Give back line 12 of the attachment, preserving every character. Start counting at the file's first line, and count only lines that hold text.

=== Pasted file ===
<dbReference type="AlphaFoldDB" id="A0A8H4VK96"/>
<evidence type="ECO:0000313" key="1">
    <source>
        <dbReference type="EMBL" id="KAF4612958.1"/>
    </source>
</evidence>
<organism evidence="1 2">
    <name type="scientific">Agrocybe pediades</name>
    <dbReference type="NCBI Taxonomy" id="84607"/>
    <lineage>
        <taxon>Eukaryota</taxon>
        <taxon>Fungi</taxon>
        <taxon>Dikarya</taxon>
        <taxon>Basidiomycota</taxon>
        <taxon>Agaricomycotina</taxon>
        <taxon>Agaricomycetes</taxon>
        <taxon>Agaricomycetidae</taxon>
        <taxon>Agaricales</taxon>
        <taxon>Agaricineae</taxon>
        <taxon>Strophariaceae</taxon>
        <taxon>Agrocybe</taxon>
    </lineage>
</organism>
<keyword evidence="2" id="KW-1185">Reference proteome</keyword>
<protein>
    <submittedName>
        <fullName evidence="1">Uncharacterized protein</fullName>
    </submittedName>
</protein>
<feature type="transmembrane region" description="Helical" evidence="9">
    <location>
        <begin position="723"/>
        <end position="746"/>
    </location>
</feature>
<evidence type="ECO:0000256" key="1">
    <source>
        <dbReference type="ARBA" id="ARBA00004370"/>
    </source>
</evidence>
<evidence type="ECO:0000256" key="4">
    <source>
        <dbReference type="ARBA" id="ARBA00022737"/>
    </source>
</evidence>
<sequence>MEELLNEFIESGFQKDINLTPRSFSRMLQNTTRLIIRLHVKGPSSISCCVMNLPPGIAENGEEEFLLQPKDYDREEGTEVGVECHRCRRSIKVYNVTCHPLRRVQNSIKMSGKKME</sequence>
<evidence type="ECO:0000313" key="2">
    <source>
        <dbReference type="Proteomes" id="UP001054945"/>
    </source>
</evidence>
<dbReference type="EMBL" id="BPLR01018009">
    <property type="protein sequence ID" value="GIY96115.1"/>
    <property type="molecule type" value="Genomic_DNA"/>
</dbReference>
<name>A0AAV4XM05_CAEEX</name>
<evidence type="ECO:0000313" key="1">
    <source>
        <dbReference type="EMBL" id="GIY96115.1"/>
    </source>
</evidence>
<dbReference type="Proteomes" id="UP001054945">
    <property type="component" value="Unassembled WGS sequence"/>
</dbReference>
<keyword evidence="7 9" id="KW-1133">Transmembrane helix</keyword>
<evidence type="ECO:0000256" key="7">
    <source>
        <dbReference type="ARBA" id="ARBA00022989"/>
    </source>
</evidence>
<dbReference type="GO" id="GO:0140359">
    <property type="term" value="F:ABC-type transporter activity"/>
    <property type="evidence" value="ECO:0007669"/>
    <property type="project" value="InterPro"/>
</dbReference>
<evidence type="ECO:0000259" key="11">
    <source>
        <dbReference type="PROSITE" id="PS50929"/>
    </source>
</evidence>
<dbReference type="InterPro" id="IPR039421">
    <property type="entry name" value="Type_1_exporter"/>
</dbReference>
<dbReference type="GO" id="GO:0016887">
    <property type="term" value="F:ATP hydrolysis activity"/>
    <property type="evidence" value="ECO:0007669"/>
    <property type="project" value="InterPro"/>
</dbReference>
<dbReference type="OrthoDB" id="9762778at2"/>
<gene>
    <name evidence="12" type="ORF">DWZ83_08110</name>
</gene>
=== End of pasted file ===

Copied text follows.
        <taxon>Fungi</taxon>